Either way I couldn’t let the monsters hurt any of the passengers on this train. I grabbed a few more weapons that Logan kept in the rucksack, a small bow and a few arrows and another gun. I took a deep breath before starting out the window.

I was almost immediately blown off, at this speed it was hard to stay on two feet but Kotori seemed to be doing okay. I stood there catching my balance before standing slowly.

“You are going to want to get up wind of them,” Kotori shouted. “Otherwise your fire will be shot back at you.”

I turned just in time to shoot an Onmoraki with my arrow and the wind really helped in terms of velocity and power. There were only four Onmoraki, including the one I just shot down and who knew how many Kotori, Keno and Logan had shot down. I took aim and shot another one in the wing but apparently that wasn’t good enough, who knew?

It walked towards me with long talons aimed at me. I pulled out my short sword and slashed the bird’s leg. It shrieked and retaliated, aiming at my throat. Fortunately I was able to dodge so only my shoulder was gouged. I ignored the sting and warm feeling of blood running down my arm and stabbed through the foul, rotted black feathers and quickly ducked as it rolled off the top, screaming in pain.

“Not too shabby,” Kotori said as he felled another. Just one left and it was trying to skewer Kotori, ignoring me completely. 

It’s sharp beak that looked to have once been gold but was covered in so much blood and rotting flesh that it was now black tripped the Sa’harielan.

Kotori lost his balance and flew past me; I caught him just before he fell off the edge of the train and pulled him back up. He said nothing as he regained his balance and went back to fighting with a smile on his face. Near-death experience, no biggie it’s all fun and games, right? Right?

Yeah, right.

I didn’t even have time to shoot as Kotori pulled out a katana and slashed at the Onmoraki. He ripped out an arrow that had been embedded in the decaying wing and used the bloody arrow point to stab the beast in its glassy, black eyes. There was a horrifying screech from the bird and it was distracted long enough for Kotori to use his katana to hack off its head.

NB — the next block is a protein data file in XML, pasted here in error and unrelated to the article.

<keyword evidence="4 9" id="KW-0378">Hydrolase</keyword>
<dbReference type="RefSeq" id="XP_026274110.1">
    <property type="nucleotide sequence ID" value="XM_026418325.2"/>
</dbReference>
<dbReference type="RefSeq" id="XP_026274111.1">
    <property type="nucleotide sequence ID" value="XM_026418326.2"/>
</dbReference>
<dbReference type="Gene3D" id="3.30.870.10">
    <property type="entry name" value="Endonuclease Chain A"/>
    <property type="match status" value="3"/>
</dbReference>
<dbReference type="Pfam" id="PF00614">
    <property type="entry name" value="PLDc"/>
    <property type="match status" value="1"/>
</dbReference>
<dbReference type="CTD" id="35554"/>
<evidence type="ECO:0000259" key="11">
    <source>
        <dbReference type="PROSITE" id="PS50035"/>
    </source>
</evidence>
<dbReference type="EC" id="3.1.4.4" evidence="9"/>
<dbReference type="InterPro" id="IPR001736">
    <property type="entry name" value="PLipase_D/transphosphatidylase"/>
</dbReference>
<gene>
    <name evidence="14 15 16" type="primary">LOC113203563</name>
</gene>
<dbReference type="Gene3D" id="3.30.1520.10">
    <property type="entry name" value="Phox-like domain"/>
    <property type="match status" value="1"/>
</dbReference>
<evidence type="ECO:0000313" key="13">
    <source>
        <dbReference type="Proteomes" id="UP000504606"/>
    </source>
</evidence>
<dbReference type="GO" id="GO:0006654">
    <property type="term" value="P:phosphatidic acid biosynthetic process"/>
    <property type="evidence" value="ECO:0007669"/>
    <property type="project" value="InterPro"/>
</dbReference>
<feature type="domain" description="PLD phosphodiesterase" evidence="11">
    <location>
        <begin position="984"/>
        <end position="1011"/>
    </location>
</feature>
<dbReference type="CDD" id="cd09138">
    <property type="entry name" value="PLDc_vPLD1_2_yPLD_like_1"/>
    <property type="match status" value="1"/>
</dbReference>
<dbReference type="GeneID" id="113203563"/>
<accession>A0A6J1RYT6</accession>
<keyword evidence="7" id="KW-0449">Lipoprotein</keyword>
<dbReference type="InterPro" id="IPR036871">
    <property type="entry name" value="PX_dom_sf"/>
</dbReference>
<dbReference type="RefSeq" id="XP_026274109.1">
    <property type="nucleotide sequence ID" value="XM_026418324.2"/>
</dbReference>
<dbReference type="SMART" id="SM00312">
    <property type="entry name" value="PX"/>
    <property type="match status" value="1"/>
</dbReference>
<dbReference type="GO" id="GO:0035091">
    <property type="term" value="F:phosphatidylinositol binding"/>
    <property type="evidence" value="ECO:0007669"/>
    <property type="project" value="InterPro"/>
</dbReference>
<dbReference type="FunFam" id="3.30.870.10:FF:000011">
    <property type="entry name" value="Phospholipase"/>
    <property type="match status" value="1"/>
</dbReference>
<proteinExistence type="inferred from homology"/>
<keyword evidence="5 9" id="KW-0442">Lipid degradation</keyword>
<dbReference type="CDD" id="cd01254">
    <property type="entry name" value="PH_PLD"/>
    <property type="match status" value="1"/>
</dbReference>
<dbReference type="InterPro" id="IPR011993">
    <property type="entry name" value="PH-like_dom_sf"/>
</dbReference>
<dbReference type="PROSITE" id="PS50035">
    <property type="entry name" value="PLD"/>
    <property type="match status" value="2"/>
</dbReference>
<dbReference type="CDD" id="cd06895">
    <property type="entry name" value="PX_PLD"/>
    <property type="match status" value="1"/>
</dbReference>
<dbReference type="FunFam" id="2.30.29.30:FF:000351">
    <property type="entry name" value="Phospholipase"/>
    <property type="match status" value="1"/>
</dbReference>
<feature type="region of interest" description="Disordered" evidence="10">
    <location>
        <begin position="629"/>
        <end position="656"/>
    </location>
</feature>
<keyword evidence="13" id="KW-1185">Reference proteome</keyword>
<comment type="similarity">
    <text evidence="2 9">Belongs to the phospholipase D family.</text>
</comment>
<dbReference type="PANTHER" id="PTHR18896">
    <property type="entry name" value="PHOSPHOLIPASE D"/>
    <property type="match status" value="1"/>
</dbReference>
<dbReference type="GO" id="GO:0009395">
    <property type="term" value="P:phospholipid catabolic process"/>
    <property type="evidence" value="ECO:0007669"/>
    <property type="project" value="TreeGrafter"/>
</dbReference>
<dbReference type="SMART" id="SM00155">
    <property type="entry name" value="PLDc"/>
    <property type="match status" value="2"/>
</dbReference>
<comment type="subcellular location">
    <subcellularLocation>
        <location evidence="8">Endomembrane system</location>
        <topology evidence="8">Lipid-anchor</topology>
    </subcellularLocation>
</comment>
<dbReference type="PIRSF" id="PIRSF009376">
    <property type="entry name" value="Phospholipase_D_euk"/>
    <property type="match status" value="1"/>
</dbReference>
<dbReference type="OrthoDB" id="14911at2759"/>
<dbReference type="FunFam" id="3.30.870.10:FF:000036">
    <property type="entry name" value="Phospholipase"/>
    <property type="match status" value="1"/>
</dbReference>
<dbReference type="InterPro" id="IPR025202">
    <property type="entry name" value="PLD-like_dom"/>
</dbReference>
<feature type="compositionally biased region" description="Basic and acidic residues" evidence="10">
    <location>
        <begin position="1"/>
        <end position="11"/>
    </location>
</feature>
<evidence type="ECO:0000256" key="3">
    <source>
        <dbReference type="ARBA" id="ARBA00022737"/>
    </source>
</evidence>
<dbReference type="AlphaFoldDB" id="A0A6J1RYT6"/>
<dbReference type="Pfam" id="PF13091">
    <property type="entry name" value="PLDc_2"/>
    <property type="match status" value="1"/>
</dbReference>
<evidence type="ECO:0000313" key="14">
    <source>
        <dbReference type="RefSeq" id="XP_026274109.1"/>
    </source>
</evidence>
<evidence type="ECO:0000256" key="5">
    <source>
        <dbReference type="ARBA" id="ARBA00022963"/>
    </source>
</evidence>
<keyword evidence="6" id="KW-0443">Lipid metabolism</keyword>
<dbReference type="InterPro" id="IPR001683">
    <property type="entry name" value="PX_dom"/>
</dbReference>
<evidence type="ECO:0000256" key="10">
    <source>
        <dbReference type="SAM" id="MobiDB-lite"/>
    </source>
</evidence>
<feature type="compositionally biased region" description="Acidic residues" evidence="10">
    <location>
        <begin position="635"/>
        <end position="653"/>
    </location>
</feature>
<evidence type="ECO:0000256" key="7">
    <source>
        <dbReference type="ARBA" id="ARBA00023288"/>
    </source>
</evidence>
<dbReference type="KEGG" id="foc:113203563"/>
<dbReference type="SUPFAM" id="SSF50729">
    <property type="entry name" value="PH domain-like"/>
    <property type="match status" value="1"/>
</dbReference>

I jumped to the side as the body rolled off the top of the train, leaving a streak of red-brown blood in its wake. That was the last of them on our end. I looked down to the end of the train just in time to see one last Onmoraki fall. I could only see the golden hair on the other end and a finger pointing down.

Yeah, I knew he wouldn’t go for the train-walking thing.

I went down the ladder and through the door this time, maybe that would ease Keno’s mind. Kotori, however, used the same window as if it were nothing.

“For before,” Kotori said and held out his hand. “Thanks.”

“No problem,” I said and shook the hand. Again, I caught the glimpse of a cautiously revolted look.

“On the roof, really?” Keno asked as he came through from the other cars.

“I was careful,” I defended without much effort; it wouldn’t have made a difference anyway.

“Now, Mr. Kavanagh,” Keno turned to Kotori. “Your business in Itaraea? It’s only a question and it’s my job to ask it.”

“A right of passage to become one of the monks,” Kotori answered. “My elders sent me here and said I would know my task when the time came. So I am sorry, but I cannot answer that question.”

“Probably sent to spy on us and find an opening,” Logan muttered. “We don’t want another war, thank you!”